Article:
Tell us about your background. How and why did you choose to at Linköping University?
I started my studies in higher education with one semester of gender studies, then I took a teacher’s degree in Swedish and history. After finishing the teacher’s degree, I longed back to gender studies, to more in-depth perspectives and nuanced discussions on issues such as feminism, queer theory, postcolonialism and critical theory. I was mainly interested in the master programme in gender studies and came to Linköping because of it.
Tell us a bit about your programme. What did you enjoy about studying here?
I chose the master programme in gender studies at LiU for three reasons. The first one was that it was online. I do not particularly appreciate online education per se, but since I was part-time working at the time, I had to find a programme that was possible to combine with that. When I started the education I found the pedagogical methods, that were well adjusted to the online format, fruitful and rewarding. The second reason was that it was an international programme. I wanted to meet with peers from different contexts and discuss and learn about gender and intersectionality in an international environment. I also wanted to improve my English, which I got to do, since English was the main language at the programme. The last and most important reason was the intersectional focus of the programme. I wanted to go more in-depth into questions of intersectionality in gender studies, and that was something I was provided to do during the programme.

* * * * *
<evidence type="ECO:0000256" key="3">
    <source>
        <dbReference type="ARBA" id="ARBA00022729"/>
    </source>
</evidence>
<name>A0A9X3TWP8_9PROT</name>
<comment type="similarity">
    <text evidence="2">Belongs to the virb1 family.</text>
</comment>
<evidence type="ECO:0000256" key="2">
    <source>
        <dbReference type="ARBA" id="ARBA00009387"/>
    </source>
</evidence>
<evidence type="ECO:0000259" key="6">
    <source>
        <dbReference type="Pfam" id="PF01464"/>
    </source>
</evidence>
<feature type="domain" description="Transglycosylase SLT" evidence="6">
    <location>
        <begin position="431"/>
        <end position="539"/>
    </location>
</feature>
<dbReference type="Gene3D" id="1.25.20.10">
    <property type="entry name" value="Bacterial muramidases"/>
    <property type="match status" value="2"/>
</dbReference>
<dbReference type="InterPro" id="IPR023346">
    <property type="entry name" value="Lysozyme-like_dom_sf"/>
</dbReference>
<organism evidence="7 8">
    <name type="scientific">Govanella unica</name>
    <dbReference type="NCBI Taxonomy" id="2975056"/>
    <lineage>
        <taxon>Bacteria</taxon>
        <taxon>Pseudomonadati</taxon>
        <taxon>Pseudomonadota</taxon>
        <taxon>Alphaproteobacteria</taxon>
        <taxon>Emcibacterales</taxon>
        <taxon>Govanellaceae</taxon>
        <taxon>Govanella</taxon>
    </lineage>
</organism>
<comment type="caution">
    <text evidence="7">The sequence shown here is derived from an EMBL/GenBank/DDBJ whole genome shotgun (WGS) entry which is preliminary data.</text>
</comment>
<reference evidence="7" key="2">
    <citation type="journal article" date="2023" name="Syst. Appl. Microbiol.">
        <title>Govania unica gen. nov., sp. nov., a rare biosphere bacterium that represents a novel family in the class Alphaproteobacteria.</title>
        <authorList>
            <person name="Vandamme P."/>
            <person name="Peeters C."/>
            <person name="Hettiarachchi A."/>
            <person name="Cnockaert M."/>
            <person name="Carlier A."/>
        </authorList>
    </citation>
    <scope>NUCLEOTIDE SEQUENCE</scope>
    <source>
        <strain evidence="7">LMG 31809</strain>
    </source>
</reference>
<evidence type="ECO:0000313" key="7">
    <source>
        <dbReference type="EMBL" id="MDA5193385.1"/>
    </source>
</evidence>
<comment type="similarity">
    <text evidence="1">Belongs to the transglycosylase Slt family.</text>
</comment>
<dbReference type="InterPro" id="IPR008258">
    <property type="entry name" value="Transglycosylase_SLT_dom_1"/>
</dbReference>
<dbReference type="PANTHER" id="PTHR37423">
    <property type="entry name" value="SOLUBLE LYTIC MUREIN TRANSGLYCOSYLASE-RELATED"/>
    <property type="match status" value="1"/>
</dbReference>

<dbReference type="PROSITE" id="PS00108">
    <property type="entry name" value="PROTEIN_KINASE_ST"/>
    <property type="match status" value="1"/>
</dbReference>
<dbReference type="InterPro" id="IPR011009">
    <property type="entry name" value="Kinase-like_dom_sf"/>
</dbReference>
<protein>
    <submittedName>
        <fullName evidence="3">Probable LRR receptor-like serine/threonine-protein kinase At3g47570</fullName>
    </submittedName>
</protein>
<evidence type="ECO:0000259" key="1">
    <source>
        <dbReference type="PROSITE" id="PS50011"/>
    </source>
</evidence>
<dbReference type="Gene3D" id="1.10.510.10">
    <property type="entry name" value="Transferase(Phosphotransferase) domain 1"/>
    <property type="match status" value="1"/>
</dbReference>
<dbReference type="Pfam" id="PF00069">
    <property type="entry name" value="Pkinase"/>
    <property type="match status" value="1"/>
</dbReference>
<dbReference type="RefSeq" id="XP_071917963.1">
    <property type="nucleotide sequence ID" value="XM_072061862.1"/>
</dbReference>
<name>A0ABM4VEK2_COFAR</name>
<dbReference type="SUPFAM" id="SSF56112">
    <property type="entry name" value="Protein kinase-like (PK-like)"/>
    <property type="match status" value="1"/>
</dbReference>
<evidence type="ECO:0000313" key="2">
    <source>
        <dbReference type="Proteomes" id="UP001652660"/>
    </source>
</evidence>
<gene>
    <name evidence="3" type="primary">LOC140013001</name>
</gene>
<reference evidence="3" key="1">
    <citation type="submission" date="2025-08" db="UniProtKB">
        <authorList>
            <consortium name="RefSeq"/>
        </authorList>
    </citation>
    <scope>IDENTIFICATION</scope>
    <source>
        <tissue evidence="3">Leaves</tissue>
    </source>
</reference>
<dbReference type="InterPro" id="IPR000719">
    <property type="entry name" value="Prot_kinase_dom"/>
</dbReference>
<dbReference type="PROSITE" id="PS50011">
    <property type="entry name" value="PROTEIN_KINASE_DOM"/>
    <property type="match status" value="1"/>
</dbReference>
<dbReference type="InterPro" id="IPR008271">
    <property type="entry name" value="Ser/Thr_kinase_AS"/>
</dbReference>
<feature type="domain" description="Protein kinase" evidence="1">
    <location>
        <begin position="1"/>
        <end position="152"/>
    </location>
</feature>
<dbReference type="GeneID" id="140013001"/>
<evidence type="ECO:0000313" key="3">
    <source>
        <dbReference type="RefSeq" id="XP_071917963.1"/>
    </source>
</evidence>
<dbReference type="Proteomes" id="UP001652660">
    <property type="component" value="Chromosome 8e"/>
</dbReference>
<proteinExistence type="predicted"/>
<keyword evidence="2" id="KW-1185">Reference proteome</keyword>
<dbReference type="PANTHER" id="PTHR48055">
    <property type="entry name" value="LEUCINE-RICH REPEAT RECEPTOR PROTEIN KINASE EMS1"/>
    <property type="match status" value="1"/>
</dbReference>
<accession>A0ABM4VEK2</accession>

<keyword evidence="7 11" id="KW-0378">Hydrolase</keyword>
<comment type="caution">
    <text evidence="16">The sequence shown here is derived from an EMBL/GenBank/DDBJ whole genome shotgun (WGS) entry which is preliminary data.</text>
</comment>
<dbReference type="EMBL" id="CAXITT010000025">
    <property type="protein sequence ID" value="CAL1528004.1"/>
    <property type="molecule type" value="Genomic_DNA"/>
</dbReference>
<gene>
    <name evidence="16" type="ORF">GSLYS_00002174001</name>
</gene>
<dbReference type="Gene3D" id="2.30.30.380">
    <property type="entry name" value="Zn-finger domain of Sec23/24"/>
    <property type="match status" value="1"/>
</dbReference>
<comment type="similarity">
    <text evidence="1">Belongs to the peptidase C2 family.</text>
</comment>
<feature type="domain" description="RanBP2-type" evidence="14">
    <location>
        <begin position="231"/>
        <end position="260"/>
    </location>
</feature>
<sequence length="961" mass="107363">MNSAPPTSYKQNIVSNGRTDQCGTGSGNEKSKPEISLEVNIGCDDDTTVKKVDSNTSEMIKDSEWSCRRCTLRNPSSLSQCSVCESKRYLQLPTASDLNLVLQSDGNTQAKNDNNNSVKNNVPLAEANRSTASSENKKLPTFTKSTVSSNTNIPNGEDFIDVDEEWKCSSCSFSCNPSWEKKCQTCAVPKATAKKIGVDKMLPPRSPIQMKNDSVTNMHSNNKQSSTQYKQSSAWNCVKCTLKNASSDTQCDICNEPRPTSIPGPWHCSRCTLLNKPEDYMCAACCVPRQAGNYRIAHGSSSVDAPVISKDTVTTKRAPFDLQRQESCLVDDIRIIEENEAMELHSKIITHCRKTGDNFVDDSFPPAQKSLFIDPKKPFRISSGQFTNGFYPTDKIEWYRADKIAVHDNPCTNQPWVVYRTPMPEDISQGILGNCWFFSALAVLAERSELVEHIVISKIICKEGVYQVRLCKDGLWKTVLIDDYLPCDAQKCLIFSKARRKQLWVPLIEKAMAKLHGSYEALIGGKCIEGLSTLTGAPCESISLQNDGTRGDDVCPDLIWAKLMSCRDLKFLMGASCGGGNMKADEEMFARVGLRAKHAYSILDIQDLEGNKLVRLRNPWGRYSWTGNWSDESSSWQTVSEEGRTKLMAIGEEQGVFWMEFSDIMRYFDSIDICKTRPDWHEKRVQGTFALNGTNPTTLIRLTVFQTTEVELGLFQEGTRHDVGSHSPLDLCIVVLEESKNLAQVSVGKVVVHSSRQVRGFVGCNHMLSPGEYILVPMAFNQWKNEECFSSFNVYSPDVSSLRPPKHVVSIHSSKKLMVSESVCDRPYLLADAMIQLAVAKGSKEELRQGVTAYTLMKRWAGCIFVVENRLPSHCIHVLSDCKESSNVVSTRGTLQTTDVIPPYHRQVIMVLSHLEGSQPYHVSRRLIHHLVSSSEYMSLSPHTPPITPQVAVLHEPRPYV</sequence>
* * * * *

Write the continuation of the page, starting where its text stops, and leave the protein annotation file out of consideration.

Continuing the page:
Do you have any particular memories that stand out?
I really appreciated the interdisciplinary focus of my education, where we were offered both very practical, hands-on courses, but also courses with more theoretical approaches. Throughout the programme we worked in smaller groups, with a tutor for each group. I learned incredibly much from my peers and our discussions, and our tutor truly guided us through, what I have understood later on as, pretty complicated philosophical conversations.
Where do you work and what do you do at your job?
I am currently a PhD candidate in pedagogy at Linköping University at the Department of Behavioral Sciences and Learning (IBL). I teach, mainly at the teacher programmes and my research interest is the teacher education, which I analyze from a corpomaterial intersectional perspective.
What is the best, and most challenging parts of your job?
As a PhD candidate, I have the opportunity to dig deep into something I am interested in. This is a luxury and a privilege. At the same time there are many things that are difficult, for example I have been reflecting a lot upon ethics in research. As a PhD candidate I also get to teach. For me it is energizing to meet students and get to have conversations on topics such as pedagogy and intersectionality.
How have your studies at LiU helped you in your career? What has stood out as being the most helpful part?
I would say that the master programme is the single most important reason to why I was able to start a research education. From the programme I both got inspiration for my PhD project, and I was prepared for how to navigate theories and methodologies in research.